As a standalone, Starz warrants a lower valuation than HBO or Showtime because it has fewer original shows and its exclusive access to Disney films is set to expire after Netflix takes over the contract, said John Tinker, an analyst at Maxim Group LLC in New York. The premium channel's movie deal with Sony Pictures also is poised to expire at the end of 2016.
Tinker said he values HBO, creator of "The Sopranos" and "Boardwalk Empire," and Showtime, developer of the hit "Homeland," at as much as 8 times estimated 2013 Ebitda. Starz should be valued "at a far lower price," he said.
The loss of Disney may actually help a buyer that wants to develop Starz's pay-TV channels into a haven for original content because a deal now could be done at a lower valuation, according to Yong. Starz could share costs for new shows with an existing company, such as NBC Universal, that already spends billions on original programming, she said.
Chris Marangi, a money manager at Rye, New York-based Gamco Investors Inc., said Univision Communications Inc., owner of the Univision Spanish-language channel, could be interested in Starz as a way to expand into premium programming. Gamco oversees about $37 billion, including Liberty Media shares.
Even Netflix, which already develops content for its more than 30 million global streaming subscribers, may pursue Starz to showcase its original series such as "House of Cards" on a pay-TV network, Rostan said. It also would allow Netflix and Starz to share development costs, he said.
Representatives for Sony, Philadelphia-based Comcast, New York-based Univision and Netflix in Los Gatos, California, declined to comment on the companies' interest in Starz.
While Starz offers potential suitors an established platform for content, "there's a lot of execution risk" developing original programming that could deter suitors, Matthew Harrigan, an analyst at Wunderlich Securities in Denver, said in a phone interview.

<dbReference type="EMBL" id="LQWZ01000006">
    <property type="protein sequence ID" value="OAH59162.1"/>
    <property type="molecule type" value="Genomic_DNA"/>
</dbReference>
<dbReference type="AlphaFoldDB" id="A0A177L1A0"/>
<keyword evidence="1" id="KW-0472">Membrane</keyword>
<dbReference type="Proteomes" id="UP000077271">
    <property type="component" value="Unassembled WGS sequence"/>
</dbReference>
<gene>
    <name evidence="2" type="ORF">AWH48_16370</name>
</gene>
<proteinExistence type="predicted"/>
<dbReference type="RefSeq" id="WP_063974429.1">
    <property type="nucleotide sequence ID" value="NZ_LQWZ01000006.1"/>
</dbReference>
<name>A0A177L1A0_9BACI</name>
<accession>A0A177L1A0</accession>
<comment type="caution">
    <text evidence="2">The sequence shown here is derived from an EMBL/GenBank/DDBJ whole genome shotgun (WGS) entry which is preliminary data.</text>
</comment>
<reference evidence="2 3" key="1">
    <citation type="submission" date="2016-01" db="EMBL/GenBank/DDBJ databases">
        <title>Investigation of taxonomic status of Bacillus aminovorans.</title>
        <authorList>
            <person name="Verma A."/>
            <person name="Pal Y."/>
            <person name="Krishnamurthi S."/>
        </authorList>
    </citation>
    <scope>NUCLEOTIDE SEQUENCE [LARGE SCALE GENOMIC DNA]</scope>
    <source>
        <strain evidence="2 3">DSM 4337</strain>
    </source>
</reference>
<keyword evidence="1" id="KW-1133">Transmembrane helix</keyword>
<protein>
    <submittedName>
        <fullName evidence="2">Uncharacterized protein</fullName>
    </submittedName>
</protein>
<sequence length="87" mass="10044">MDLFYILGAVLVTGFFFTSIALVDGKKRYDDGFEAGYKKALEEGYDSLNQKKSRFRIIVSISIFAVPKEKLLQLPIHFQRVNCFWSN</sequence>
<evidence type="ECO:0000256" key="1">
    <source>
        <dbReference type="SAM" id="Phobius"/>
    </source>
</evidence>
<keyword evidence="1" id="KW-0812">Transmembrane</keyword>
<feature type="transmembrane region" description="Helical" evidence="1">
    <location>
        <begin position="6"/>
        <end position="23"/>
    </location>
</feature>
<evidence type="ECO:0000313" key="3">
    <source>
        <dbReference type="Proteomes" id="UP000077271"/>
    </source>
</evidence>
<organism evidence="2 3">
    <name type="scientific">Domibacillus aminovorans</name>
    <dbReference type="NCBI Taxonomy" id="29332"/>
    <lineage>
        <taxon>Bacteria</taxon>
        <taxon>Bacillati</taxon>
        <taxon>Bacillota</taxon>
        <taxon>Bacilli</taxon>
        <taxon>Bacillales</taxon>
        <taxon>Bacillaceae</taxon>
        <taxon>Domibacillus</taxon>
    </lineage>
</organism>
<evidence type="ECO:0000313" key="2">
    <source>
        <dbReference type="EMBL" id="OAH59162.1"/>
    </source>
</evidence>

Comcast is stockpiling cash to potentially buy the remaining 49 percent of NBC that General Electric Co. still owns and may want to avoid a cash acquisition.
"Plus they're the cheapest guys around in terms of paying," he said.
Comcast saw its market value close above $100 billion for the first time this week, and the largest U.S. cable company's cash and short-term investments jumped 138 percent in the third quarter to $10.3 billion.
While Netflix is strategically interesting, its limited cash and debt capacity may prevent it from acting, Rostan said. The company's debt is rated three levels below investment grade and it only has $798 million in cash and short-term investments. Sony, too, struggles from a lack of cash, Yong said, and Univision is still "a long shot," according to Marangi.
Given Starz's low valuation, Liberty may want to wait for some hit shows to help boost its price before putting the unit up for sale, Maxim's Tinker said. AMC Networks Inc. shares have increased 25 percent from its closing price on its first official day of trading after Cablevision Systems Corp. spun it off last year, bolstered by the success of shows such as "Mad Men," "Breaking Bad" and "The Walking Dead."
Starz's existing contracts with Disney and Sony still give the channel access to exclusive content for the next few years, and its move to develop more of its own shows is a step in the right direction, said Mark Hesse-Withbroe, a Minneapolis, Minnesota-based analyst at Nuveen Asset Management, which has $112 billion under management and owns Liberty Media shares. That boosts its allure for a company such as Comcast, he said.
"I look at it as a logical puzzle piece that would fit with others," Hesse-Withbroe said in a phone interview. "There's stuff that people want to see on the network, and I think there's good value there. I like the prospects for Starz."